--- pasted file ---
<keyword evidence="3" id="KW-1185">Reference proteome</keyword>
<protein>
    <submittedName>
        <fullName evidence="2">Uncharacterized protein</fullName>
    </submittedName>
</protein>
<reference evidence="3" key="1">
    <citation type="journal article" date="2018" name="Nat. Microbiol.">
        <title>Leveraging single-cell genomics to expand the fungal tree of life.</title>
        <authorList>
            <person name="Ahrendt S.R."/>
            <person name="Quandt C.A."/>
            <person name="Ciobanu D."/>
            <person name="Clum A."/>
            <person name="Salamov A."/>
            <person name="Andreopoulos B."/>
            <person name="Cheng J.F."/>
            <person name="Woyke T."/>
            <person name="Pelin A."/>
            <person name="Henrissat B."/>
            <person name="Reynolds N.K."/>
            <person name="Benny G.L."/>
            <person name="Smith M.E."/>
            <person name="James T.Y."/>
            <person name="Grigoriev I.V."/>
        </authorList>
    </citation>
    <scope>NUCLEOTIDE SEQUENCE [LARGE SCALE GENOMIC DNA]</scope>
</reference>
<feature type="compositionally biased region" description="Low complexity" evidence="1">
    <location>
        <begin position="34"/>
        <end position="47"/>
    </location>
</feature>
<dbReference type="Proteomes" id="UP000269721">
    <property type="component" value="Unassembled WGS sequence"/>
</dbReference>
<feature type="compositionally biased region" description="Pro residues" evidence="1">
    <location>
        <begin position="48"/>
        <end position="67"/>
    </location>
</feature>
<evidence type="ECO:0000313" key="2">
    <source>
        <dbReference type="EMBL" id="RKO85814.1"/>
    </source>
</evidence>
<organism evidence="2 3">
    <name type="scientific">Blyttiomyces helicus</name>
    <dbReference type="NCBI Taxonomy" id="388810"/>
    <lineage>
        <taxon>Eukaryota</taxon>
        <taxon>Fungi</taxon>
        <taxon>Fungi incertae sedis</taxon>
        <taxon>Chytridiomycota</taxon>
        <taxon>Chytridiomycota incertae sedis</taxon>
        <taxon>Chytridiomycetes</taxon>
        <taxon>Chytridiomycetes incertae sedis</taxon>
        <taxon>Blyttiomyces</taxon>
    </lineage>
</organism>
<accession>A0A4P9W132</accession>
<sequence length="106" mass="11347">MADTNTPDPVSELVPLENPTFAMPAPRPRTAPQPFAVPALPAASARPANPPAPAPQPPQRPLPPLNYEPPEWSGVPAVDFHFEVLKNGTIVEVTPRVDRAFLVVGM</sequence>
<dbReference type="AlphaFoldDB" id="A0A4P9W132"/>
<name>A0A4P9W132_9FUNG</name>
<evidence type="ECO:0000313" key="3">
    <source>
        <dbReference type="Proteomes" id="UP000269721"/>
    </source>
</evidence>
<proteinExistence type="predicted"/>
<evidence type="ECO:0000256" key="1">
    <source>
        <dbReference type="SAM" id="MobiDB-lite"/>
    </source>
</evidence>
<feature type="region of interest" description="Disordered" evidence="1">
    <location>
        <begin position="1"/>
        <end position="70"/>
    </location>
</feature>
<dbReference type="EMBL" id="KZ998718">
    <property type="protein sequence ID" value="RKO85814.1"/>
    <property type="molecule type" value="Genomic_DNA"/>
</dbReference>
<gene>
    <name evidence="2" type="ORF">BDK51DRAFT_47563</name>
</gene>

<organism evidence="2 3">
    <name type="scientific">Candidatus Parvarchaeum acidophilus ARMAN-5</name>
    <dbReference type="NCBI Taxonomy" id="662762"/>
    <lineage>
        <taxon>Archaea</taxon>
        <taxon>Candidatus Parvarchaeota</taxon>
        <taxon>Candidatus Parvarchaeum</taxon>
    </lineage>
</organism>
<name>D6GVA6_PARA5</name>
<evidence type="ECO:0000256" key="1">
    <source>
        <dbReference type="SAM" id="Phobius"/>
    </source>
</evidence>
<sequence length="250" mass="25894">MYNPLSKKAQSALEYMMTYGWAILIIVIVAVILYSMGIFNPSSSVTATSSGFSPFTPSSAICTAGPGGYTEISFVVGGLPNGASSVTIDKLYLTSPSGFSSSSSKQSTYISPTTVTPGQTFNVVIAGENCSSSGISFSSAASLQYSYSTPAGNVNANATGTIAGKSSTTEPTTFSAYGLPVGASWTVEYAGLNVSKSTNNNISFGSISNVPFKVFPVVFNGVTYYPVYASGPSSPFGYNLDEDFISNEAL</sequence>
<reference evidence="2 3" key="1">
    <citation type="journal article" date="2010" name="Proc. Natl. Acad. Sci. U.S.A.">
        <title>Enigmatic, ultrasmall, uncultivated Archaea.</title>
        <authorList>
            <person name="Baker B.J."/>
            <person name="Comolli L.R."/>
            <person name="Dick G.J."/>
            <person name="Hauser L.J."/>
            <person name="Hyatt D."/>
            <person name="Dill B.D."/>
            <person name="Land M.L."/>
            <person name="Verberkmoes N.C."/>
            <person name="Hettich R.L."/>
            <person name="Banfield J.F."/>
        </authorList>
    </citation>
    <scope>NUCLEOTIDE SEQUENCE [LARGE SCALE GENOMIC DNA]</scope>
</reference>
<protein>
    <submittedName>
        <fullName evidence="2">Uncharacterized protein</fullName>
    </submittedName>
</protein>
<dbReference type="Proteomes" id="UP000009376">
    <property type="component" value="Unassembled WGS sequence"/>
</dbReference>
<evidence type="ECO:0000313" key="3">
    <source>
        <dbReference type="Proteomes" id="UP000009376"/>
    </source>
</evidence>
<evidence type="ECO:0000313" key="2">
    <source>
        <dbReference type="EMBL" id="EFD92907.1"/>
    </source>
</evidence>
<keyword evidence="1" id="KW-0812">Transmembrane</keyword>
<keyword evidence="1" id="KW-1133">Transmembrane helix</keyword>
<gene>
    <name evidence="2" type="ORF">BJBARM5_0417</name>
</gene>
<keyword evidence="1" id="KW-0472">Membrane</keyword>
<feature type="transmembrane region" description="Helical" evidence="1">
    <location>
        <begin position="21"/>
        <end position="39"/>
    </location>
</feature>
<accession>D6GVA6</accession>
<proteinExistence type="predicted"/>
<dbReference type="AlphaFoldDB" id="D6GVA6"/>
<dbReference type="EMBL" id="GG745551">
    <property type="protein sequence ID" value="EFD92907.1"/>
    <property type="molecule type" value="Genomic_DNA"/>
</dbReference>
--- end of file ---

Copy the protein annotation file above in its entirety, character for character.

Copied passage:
<keyword evidence="3" id="KW-1185">Reference proteome</keyword>
<protein>
    <submittedName>
        <fullName evidence="2">Uncharacterized protein</fullName>
    </submittedName>
</protein>
<reference evidence="3" key="1">
    <citation type="journal article" date="2018" name="Nat. Microbiol.">
        <title>Leveraging single-cell genomics to expand the fungal tree of life.</title>
        <authorList>
            <person name="Ahrendt S.R."/>
            <person name="Quandt C.A."/>
            <person name="Ciobanu D."/>
            <person name="Clum A."/>
            <person name="Salamov A."/>
            <person name="Andreopoulos B."/>
            <person name="Cheng J.F."/>
            <person name="Woyke T."/>
            <person name="Pelin A."/>
            <person name="Henrissat B."/>
            <person name="Reynolds N.K."/>
            <person name="Benny G.L."/>
            <person name="Smith M.E."/>
            <person name="James T.Y."/>
            <person name="Grigoriev I.V."/>
        </authorList>
    </citation>
    <scope>NUCLEOTIDE SEQUENCE [LARGE SCALE GENOMIC DNA]</scope>
</reference>
<feature type="compositionally biased region" description="Low complexity" evidence="1">
    <location>
        <begin position="34"/>
        <end position="47"/>
    </location>
</feature>
<dbReference type="Proteomes" id="UP000269721">
    <property type="component" value="Unassembled WGS sequence"/>
</dbReference>
<feature type="compositionally biased region" description="Pro residues" evidence="1">
    <location>
        <begin position="48"/>
        <end position="67"/>
    </location>
</feature>
<evidence type="ECO:0000313" key="2">
    <source>
        <dbReference type="EMBL" id="RKO85814.1"/>
    </source>
</evidence>
<organism evidence="2 3">
    <name type="scientific">Blyttiomyces helicus</name>
    <dbReference type="NCBI Taxonomy" id="388810"/>
    <lineage>
        <taxon>Eukaryota</taxon>
        <taxon>Fungi</taxon>
        <taxon>Fungi incertae sedis</taxon>
        <taxon>Chytridiomycota</taxon>
        <taxon>Chytridiomycota incertae sedis</taxon>
        <taxon>Chytridiomycetes</taxon>
        <taxon>Chytridiomycetes incertae sedis</taxon>
        <taxon>Blyttiomyces</taxon>
    </lineage>
</organism>
<accession>A0A4P9W132</accession>
<sequence length="106" mass="11347">MADTNTPDPVSELVPLENPTFAMPAPRPRTAPQPFAVPALPAASARPANPPAPAPQPPQRPLPPLNYEPPEWSGVPAVDFHFEVLKNGTIVEVTPRVDRAFLVVGM</sequence>
<dbReference type="AlphaFoldDB" id="A0A4P9W132"/>
<name>A0A4P9W132_9FUNG</name>
<evidence type="ECO:0000313" key="3">
    <source>
        <dbReference type="Proteomes" id="UP000269721"/>
    </source>
</evidence>
<proteinExistence type="predicted"/>
<evidence type="ECO:0000256" key="1">
    <source>
        <dbReference type="SAM" id="MobiDB-lite"/>
    </source>
</evidence>
<feature type="region of interest" description="Disordered" evidence="1">
    <location>
        <begin position="1"/>
        <end position="70"/>
    </location>
</feature>
<dbReference type="EMBL" id="KZ998718">
    <property type="protein sequence ID" value="RKO85814.1"/>
    <property type="molecule type" value="Genomic_DNA"/>
</dbReference>
<gene>
    <name evidence="2" type="ORF">BDK51DRAFT_47563</name>
</gene>

<organism evidence="2 3">
    <name type="scientific">Candidatus Parvarchaeum acidophilus ARMAN-5</name>
    <dbReference type="NCBI Taxonomy" id="662762"/>
    <lineage>
        <taxon>Archaea</taxon>
        <taxon>Candidatus Parvarchaeota</taxon>
        <taxon>Candidatus Parvarchaeum</taxon>
    </lineage>
</organism>
<name>D6GVA6_PARA5</name>
<evidence type="ECO:0000256" key="1">
    <source>
        <dbReference type="SAM" id="Phobius"/>
    </source>
</evidence>
<sequence length="250" mass="25894">MYNPLSKKAQSALEYMMTYGWAILIIVIVAVILYSMGIFNPSSSVTATSSGFSPFTPSSAICTAGPGGYTEISFVVGGLPNGASSVTIDKLYLTSPSGFSSSSSKQSTYISPTTVTPGQTFNVVIAGENCSSSGISFSSAASLQYSYSTPAGNVNANATGTIAGKSSTTEPTTFSAYGLPVGASWTVEYAGLNVSKSTNNNISFGSISNVPFKVFPVVFNGVTYYPVYASGPSSPFGYNLDEDFISNEAL</sequence>
<reference evidence="2 3" key="1">
    <citation type="journal article" date="2010" name="Proc. Natl. Acad. Sci. U.S.A.">
        <title>Enigmatic, ultrasmall, uncultivated Archaea.</title>
        <authorList>
            <person name="Baker B.J."/>
            <person name="Comolli L.R."/>
            <person name="Dick G.J."/>
            <person name="Hauser L.J."/>
            <person name="Hyatt D."/>
            <person name="Dill B.D."/>
            <person name="Land M.L."/>
            <person name="Verberkmoes N.C."/>
            <person name="Hettich R.L."/>
            <person name="Banfield J.F."/>
        </authorList>
    </citation>
    <scope>NUCLEOTIDE SEQUENCE [LARGE SCALE GENOMIC DNA]</scope>
</reference>
<protein>
    <submittedName>
        <fullName evidence="2">Uncharacterized protein</fullName>
    </submittedName>
</protein>
<dbReference type="Proteomes" id="UP000009376">
    <property type="component" value="Unassembled WGS sequence"/>
</dbReference>
<evidence type="ECO:0000313" key="3">
    <source>
        <dbReference type="Proteomes" id="UP000009376"/>
    </source>
</evidence>
<evidence type="ECO:0000313" key="2">
    <source>
        <dbReference type="EMBL" id="EFD92907.1"/>
    </source>
</evidence>
<keyword evidence="1" id="KW-0812">Transmembrane</keyword>
<keyword evidence="1" id="KW-1133">Transmembrane helix</keyword>
<gene>
    <name evidence="2" type="ORF">BJBARM5_0417</name>
</gene>
<keyword evidence="1" id="KW-0472">Membrane</keyword>
<feature type="transmembrane region" description="Helical" evidence="1">
    <location>
        <begin position="21"/>
        <end position="39"/>
    </location>
</feature>
<accession>D6GVA6</accession>
<proteinExistence type="predicted"/>
<dbReference type="AlphaFoldDB" id="D6GVA6"/>
<dbReference type="EMBL" id="GG745551">
    <property type="protein sequence ID" value="EFD92907.1"/>
    <property type="molecule type" value="Genomic_DNA"/>
</dbReference>